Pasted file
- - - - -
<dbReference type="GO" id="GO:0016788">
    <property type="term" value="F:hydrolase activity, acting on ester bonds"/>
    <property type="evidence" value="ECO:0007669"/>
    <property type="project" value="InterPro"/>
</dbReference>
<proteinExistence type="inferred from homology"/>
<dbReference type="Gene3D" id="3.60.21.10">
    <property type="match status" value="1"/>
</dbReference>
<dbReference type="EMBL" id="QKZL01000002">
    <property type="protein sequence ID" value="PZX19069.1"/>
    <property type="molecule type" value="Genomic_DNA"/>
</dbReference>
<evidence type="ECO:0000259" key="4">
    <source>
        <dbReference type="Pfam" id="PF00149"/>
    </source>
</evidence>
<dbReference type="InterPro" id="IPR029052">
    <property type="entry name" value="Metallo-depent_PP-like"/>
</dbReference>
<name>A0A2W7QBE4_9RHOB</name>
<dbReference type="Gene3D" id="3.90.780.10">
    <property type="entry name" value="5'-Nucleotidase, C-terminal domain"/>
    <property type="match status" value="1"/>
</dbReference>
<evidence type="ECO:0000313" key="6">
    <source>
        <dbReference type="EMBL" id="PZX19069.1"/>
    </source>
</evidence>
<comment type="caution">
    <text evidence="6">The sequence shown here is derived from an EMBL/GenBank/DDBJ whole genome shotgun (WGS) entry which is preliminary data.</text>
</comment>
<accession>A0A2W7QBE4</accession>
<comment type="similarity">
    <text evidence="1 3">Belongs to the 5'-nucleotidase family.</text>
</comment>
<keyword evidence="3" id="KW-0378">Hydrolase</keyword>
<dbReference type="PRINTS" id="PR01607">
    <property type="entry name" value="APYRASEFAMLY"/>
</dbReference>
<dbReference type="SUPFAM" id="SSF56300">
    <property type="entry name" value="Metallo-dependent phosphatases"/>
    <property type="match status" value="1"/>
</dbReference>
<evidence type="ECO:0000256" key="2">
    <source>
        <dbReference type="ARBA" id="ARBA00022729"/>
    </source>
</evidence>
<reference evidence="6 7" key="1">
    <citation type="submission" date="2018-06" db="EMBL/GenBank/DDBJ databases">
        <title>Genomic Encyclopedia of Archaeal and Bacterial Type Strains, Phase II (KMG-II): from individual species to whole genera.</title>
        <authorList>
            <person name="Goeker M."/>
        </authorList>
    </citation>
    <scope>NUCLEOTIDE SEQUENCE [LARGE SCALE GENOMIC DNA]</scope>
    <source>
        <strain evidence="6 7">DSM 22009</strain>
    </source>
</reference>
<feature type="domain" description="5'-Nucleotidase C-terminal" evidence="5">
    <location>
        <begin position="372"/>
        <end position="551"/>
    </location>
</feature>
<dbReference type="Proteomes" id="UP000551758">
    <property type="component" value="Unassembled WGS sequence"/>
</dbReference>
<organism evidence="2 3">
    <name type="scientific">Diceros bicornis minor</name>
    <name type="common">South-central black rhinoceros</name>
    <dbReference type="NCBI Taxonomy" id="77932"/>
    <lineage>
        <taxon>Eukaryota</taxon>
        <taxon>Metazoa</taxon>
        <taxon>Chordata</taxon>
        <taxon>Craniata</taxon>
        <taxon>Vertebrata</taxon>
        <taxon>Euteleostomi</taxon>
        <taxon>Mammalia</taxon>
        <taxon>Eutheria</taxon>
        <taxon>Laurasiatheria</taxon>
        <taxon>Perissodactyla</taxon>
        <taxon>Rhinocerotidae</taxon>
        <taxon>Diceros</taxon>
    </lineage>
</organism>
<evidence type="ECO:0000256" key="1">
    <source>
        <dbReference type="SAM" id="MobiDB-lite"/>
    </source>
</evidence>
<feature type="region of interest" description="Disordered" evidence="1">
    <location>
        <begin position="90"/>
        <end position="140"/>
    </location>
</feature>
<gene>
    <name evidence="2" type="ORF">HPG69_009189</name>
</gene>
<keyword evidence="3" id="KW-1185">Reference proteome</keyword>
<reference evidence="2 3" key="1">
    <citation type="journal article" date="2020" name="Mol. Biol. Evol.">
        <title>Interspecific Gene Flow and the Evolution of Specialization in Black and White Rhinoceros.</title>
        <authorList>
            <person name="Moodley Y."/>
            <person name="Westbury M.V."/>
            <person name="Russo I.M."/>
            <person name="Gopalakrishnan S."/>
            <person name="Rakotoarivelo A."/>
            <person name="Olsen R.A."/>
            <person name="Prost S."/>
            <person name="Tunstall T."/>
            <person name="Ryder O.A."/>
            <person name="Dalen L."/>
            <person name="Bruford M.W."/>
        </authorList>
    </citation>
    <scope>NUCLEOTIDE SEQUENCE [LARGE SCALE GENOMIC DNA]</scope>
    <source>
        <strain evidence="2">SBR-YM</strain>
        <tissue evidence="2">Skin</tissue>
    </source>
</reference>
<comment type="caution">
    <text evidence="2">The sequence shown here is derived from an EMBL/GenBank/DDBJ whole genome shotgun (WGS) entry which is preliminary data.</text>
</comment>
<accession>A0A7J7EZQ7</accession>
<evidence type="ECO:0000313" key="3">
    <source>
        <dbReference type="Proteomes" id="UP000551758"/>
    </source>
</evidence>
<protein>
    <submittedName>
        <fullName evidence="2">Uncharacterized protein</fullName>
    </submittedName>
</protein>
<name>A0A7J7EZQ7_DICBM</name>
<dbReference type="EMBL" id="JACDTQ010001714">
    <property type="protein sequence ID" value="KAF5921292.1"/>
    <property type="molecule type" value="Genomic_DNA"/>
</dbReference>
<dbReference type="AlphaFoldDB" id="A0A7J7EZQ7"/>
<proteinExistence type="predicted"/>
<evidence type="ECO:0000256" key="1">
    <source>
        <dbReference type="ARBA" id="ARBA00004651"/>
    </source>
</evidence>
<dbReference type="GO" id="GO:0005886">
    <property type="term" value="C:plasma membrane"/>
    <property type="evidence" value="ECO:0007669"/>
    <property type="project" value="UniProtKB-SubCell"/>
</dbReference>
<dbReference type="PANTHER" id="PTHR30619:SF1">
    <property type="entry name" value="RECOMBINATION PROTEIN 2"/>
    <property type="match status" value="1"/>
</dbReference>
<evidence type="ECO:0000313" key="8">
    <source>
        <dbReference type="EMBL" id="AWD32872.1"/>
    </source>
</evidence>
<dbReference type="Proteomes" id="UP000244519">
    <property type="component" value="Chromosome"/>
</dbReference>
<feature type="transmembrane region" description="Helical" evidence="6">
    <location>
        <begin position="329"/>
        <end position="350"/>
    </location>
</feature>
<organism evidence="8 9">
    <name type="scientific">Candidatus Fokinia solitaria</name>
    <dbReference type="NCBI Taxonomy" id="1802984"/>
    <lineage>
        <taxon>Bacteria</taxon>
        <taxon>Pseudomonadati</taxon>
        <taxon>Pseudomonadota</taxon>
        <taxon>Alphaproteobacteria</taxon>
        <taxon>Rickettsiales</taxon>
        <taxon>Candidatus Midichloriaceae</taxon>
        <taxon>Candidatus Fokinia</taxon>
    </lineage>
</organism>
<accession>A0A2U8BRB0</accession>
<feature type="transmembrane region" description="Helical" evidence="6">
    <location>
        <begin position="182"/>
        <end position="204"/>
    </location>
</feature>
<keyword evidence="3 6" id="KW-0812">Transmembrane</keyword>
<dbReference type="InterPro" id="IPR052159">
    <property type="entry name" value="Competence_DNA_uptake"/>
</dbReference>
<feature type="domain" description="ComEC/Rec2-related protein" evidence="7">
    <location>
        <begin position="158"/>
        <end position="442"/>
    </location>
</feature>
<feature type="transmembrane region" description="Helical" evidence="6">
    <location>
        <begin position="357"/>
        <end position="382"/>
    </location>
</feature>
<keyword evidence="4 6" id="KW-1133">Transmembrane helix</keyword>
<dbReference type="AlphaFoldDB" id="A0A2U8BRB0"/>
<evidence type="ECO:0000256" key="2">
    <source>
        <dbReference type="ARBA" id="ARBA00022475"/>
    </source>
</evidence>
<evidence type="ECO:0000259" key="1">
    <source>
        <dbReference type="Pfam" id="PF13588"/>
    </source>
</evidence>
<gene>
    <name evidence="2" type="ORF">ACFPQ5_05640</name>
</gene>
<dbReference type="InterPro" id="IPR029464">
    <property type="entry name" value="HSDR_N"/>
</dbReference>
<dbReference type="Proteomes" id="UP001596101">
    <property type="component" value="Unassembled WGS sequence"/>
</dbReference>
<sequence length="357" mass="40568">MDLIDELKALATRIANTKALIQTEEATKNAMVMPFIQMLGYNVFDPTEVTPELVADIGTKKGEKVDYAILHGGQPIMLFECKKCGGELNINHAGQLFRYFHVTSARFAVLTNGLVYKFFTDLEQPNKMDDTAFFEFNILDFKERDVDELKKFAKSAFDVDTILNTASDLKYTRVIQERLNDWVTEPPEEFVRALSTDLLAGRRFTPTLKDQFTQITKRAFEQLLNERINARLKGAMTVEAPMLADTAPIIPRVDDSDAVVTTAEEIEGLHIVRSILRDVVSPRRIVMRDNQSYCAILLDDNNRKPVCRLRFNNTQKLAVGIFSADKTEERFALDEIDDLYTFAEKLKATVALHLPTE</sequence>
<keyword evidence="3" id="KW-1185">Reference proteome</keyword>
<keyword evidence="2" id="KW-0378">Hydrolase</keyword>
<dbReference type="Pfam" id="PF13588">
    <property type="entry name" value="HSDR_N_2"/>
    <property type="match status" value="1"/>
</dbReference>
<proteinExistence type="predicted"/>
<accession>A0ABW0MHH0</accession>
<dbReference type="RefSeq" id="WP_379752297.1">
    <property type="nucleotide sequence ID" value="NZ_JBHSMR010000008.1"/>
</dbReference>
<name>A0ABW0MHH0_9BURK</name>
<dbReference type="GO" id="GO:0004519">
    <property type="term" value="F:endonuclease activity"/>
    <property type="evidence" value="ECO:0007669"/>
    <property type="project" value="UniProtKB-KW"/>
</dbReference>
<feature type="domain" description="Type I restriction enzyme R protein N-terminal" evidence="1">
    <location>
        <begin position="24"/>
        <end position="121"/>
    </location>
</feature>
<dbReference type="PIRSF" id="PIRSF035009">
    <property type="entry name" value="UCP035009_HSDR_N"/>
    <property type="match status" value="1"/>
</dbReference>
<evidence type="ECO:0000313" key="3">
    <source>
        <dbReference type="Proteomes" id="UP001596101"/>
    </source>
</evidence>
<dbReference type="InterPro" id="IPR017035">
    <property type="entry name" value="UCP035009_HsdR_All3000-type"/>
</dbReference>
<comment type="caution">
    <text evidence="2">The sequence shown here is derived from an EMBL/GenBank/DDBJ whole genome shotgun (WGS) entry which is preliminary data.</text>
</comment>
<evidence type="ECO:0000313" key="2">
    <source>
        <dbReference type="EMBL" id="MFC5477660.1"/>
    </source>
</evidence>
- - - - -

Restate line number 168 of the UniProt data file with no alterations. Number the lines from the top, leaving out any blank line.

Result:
    </source>